(For Bloomberg fair value curves, see CFVL <GO>)
May 22 (Bloomberg) -- Brent crude traded near an 11-week high after a Chinese manufacturing gauge rose, signaling the economy of the world’s second-biggest oil consumer is stabilizing. West Texas Intermediate was near a four-week high after stockpiles fell.
Brent was little changed in London after advancing 0.8 percent yesterday. China’s preliminary Purchasing Managers’ Index was 49.7 for May, up from 48.1 the previous month and the highest reading this year, according to HSBC Holdings Plc and Markit Economics. Crude stockpiles in the U.S., the largest oil user, fell by 7.23 million barrels, or 1.8 percent, last week, the Energy Information Administration reported yesterday.
“China’s manufacturing is now only barely contracting” and today’s data are a welcome improvement, Harry Tchilinguirian, head of commodity markets strategy at BNP Paribas in London, said by e-mail. “We remain cautious as to whether this is enough to give a significant boost to industrial commodities like oil.”
Brent for July settlement was at $110.58 a barrel, up 3 cents, on the London-based ICE Futures Europe exchange at 12:55 p.m. local time. It settled at $110.55 yesterday, the highest closing price since March 3. The European benchmark crude traded at a premium of $6.50 to WTI on ICE. The spread closed at $6.48 yesterday, the narrowest in a month.
WTI for July delivery was at $104.06 a barrel in electronic trading on the New York Mercantile Exchange, down 1 cent. Front- month futures climbed $1.63 to $104.07 yesterday, the highest close since April 21. The volume of all contracts traded was about 30 percent below the 100-day average for the time of day. Prices have gained 5.7 percent this year.
HSBC and Markit’s PMI reading for China exceeded the median estimate of 48.3 in a Bloomberg News survey of economists. While it’s higher than the final April figure released May 5, it remains below 50, signaling a fifth month of contraction.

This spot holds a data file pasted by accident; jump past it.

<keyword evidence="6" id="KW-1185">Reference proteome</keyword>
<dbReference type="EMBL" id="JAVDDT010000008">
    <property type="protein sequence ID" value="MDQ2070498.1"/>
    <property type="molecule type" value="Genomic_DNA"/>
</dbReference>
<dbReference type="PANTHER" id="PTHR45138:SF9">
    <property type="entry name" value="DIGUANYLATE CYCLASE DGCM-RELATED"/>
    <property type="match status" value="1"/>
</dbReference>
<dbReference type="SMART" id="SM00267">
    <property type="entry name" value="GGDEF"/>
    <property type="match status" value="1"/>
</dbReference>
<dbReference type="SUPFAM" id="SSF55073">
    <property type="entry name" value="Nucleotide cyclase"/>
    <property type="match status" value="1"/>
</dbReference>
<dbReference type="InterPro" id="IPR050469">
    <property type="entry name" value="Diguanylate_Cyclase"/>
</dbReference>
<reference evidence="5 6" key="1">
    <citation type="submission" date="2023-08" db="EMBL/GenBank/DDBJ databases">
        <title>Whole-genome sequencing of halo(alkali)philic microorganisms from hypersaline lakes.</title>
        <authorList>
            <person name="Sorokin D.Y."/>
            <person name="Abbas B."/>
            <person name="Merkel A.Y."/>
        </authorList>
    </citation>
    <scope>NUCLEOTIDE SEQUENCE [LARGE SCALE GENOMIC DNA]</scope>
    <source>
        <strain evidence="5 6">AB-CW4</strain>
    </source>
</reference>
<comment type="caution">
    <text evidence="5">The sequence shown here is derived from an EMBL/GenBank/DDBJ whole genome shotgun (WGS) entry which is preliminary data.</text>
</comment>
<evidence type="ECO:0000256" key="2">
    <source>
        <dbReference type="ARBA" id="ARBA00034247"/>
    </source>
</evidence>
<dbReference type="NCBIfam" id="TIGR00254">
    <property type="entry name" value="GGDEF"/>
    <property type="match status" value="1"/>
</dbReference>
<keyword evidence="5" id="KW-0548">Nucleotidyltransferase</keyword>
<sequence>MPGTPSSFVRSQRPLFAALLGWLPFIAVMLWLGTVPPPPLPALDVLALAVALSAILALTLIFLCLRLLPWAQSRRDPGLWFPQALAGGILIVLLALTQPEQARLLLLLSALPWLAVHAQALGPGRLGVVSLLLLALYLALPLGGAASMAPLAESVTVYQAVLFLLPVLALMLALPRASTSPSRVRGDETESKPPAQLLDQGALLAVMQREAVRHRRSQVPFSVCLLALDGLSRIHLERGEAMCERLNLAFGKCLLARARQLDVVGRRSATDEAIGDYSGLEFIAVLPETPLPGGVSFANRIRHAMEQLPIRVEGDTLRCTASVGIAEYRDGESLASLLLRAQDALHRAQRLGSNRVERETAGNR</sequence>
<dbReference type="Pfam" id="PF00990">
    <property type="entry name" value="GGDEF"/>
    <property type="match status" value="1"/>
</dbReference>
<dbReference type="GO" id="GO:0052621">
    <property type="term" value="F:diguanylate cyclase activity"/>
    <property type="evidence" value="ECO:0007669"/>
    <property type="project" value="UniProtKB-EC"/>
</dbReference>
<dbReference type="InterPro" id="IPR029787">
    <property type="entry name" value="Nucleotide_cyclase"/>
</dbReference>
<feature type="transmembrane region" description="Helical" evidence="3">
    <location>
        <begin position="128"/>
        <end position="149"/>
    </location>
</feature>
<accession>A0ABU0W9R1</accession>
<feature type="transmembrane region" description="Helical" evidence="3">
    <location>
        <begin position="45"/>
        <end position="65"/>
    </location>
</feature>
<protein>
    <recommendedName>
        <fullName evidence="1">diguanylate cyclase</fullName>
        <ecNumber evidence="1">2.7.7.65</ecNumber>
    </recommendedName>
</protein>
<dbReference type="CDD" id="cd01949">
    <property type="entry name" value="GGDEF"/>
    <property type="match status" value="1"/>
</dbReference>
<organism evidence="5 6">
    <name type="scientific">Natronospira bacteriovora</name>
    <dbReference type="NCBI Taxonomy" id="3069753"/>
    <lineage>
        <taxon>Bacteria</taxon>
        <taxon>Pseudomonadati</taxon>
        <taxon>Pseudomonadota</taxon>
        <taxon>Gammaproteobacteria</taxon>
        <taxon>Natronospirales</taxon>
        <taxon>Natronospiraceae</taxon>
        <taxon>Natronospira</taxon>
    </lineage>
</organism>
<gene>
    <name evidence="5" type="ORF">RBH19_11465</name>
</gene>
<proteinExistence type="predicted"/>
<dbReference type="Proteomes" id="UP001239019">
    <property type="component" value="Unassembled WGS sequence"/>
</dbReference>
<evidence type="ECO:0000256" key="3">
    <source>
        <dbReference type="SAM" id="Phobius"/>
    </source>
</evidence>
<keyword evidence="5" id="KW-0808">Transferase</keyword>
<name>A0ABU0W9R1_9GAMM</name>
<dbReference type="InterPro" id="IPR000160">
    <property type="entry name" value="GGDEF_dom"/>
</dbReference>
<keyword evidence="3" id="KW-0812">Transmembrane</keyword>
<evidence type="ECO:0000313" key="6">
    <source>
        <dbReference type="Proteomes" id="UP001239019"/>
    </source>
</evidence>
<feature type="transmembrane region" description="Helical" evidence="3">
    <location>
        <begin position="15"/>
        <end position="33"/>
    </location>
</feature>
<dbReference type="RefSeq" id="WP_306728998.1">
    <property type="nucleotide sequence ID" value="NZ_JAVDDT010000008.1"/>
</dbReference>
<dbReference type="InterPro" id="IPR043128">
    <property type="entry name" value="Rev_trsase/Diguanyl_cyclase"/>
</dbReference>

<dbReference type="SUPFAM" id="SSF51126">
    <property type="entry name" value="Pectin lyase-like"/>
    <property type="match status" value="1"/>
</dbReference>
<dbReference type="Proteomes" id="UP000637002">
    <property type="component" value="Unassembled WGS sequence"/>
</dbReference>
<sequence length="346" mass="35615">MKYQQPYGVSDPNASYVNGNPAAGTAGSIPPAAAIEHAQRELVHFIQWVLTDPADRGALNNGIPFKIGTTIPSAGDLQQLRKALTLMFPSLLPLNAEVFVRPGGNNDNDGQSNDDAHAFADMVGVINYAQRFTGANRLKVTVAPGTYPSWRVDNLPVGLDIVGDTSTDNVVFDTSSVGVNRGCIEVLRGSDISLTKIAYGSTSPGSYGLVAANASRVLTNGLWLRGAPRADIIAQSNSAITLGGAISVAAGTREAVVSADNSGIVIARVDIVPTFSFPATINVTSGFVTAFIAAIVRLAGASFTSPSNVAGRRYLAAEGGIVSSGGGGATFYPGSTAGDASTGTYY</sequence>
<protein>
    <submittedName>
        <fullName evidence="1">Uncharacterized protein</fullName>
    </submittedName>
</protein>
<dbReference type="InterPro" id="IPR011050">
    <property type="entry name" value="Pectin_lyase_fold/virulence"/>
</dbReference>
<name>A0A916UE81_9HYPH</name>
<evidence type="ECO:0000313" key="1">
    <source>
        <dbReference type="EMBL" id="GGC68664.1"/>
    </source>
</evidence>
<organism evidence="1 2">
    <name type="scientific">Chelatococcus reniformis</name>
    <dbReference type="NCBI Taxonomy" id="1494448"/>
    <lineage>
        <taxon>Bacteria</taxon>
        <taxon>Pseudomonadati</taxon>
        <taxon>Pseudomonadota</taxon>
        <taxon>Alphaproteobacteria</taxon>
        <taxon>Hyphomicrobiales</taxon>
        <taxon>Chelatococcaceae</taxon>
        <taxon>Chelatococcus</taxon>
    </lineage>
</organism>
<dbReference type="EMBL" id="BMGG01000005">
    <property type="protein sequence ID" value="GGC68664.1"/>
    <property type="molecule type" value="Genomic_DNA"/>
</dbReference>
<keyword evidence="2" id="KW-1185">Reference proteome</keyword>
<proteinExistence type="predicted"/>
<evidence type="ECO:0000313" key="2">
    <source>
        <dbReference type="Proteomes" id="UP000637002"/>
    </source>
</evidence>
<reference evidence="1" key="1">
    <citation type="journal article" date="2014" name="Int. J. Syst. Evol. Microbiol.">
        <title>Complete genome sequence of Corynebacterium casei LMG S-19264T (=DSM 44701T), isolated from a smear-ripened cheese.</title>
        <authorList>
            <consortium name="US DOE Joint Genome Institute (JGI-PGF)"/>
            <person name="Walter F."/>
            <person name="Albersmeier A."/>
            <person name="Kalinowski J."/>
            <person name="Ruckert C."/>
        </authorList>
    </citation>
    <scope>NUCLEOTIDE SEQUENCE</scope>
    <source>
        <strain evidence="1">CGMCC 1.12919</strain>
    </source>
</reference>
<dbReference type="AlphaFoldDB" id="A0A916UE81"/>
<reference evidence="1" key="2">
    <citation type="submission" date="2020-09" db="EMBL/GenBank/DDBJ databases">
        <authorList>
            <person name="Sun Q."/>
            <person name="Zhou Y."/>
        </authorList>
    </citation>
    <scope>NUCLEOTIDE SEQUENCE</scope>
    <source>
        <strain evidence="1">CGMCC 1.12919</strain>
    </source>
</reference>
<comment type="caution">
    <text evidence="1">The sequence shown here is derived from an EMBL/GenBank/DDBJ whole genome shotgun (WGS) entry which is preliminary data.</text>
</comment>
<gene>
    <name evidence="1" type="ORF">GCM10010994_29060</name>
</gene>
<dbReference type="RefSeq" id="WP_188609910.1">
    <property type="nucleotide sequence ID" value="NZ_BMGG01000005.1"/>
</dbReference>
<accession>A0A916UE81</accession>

“The China PMI is positive at the margin, but the downside is that it makes any stimulus less likely,” Guy Wolf, global head of market analytics at Marex Spectron Group in London, said by e-mail. “Bears are looking for an implosion, bulls have been looking for stimulus. A data point such as this just hardens the status quo, which points to a continued slowdown.”
Communist Party leaders are betting that measures such as tax breaks and accelerated spending on railways will help protect an economic growth target of 7.5 percent for 2014. The Asian nation will account for about 11 percent of global oil demand this year, compared with 21 percent for the U.S., forecasts from the International Energy Agency in Paris show.
U.S. crude inventories dropped to 391.3 million barrels in the week ended May 16, said the EIA, the Energy Department’s statistical arm. Supplies were projected to be unchanged near a record high, according to the median estimate in a Bloomberg survey of nine analysts.
“The oil market got surprised by the large decline in crude inventories,” which has “spread an optimistic tone” today, said Myrto Sokou, senior analyst at Sucden Financial Ltd. in London. “Oil demand has recently picked up in the U.S. economy.”
Gasoline inventories expanded by 970,000 barrels to 213.4 million last week, the EIA report shows. Distillates, including heating oil and diesel, were up 3.4 million barrels to 116.3 million.
--With assistance from Ben Sharples in Melbourne and Heesu Lee in Seoul.